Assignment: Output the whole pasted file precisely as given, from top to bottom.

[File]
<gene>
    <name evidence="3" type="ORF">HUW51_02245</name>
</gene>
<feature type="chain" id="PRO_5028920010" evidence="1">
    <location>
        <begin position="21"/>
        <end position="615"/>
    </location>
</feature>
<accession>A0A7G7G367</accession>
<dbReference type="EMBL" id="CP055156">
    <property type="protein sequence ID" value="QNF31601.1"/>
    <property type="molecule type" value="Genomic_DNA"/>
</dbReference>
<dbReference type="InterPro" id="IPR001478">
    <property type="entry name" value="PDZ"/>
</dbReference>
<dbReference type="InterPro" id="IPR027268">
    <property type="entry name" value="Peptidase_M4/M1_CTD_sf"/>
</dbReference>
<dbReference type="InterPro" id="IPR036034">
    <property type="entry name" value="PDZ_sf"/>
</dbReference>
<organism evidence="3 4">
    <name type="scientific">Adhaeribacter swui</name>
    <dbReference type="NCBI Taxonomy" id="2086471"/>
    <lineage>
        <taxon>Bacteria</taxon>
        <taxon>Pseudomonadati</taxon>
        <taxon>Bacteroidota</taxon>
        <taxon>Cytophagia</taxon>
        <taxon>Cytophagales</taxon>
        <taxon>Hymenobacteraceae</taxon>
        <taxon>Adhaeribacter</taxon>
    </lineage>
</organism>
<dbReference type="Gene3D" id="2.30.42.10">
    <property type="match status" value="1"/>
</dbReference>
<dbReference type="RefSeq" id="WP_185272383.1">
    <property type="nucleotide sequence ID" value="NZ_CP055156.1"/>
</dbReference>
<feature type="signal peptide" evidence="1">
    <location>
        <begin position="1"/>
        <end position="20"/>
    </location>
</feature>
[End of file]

<gene>
    <name evidence="3" type="ORF">HUW51_02245</name>
</gene>
<feature type="chain" id="PRO_5028920010" evidence="1">
    <location>
        <begin position="21"/>
        <end position="615"/>
    </location>
</feature>
<accession>A0A7G7G367</accession>
<dbReference type="EMBL" id="CP055156">
    <property type="protein sequence ID" value="QNF31601.1"/>
    <property type="molecule type" value="Genomic_DNA"/>
</dbReference>
<dbReference type="InterPro" id="IPR001478">
    <property type="entry name" value="PDZ"/>
</dbReference>
<dbReference type="InterPro" id="IPR027268">
    <property type="entry name" value="Peptidase_M4/M1_CTD_sf"/>
</dbReference>
<dbReference type="InterPro" id="IPR036034">
    <property type="entry name" value="PDZ_sf"/>
</dbReference>
<organism evidence="3 4">
    <name type="scientific">Adhaeribacter swui</name>
    <dbReference type="NCBI Taxonomy" id="2086471"/>
    <lineage>
        <taxon>Bacteria</taxon>
        <taxon>Pseudomonadati</taxon>
        <taxon>Bacteroidota</taxon>
        <taxon>Cytophagia</taxon>
        <taxon>Cytophagales</taxon>
        <taxon>Hymenobacteraceae</taxon>
        <taxon>Adhaeribacter</taxon>
    </lineage>
</organism>
<dbReference type="Gene3D" id="2.30.42.10">
    <property type="match status" value="1"/>
</dbReference>
<dbReference type="RefSeq" id="WP_185272383.1">
    <property type="nucleotide sequence ID" value="NZ_CP055156.1"/>
</dbReference>
<feature type="signal peptide" evidence="1">
    <location>
        <begin position="1"/>
        <end position="20"/>
    </location>
</feature>